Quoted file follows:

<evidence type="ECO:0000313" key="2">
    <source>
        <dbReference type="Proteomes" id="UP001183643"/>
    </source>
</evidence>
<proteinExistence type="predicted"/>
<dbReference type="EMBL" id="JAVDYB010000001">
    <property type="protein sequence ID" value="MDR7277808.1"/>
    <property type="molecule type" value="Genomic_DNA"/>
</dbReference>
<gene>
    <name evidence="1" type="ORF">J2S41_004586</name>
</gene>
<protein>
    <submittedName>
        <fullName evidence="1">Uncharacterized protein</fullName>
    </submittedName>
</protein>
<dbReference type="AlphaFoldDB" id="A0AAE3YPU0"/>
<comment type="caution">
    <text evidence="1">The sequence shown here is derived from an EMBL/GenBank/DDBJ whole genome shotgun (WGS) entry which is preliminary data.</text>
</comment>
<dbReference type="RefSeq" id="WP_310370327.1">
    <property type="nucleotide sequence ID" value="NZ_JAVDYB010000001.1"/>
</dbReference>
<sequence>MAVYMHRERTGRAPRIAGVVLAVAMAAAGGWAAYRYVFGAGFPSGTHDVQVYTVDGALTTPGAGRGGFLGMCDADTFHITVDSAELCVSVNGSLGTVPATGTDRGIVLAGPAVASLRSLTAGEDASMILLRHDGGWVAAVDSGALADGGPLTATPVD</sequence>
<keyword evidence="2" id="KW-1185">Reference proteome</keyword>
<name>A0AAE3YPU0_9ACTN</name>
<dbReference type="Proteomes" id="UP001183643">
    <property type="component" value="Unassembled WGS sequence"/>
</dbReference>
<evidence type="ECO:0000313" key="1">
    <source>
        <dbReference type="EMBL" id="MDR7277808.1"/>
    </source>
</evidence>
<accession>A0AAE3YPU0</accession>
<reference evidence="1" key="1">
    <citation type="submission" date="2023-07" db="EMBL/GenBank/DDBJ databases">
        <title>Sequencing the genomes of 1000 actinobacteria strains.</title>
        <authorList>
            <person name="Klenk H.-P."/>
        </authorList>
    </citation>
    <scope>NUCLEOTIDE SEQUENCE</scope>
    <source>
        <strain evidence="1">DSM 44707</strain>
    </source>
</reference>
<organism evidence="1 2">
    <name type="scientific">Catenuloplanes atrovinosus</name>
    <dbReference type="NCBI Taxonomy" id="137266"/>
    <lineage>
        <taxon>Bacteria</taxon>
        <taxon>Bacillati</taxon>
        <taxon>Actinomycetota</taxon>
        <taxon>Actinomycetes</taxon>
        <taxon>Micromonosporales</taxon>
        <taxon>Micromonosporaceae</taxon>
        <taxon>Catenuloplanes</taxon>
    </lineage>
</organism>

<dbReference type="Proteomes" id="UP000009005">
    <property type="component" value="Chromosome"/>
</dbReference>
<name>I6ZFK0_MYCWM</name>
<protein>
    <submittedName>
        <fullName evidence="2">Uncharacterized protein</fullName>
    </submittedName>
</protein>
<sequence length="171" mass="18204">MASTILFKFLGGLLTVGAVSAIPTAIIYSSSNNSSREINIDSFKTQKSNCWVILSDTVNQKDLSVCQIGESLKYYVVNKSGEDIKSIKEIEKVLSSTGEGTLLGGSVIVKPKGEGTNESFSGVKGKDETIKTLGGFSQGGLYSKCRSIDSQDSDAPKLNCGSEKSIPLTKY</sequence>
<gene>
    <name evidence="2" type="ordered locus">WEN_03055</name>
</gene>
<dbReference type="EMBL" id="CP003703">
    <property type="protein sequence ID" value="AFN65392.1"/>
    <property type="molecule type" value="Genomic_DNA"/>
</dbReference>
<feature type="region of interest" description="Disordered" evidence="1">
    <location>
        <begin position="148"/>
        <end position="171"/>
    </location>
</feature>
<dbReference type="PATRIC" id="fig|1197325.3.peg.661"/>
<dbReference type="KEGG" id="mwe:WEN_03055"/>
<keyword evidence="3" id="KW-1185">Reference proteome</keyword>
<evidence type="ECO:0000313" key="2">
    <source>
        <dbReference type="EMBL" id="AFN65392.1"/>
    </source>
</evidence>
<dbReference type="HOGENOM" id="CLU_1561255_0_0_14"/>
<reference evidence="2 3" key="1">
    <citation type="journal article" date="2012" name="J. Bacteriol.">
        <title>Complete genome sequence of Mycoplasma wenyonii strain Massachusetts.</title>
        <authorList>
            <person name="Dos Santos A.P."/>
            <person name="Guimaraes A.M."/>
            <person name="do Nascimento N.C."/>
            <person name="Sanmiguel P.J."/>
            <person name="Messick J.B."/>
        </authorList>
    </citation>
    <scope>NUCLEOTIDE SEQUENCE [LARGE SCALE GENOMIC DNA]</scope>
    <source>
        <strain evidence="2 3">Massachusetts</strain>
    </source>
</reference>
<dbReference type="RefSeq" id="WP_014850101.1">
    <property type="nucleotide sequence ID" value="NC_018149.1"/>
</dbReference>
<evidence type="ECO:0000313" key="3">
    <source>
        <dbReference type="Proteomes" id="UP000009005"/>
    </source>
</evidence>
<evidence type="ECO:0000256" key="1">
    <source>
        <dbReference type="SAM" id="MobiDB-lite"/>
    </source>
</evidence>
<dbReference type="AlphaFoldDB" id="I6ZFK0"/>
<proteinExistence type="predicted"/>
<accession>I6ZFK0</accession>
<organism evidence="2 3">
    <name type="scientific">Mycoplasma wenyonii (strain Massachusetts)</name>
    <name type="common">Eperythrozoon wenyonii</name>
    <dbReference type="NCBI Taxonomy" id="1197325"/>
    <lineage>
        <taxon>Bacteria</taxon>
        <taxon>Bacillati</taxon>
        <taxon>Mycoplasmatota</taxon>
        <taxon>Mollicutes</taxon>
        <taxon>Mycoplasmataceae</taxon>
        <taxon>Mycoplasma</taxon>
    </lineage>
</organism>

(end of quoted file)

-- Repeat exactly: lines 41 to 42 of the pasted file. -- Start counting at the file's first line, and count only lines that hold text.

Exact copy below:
        <authorList>
            <person name="Klenk H.-P."/>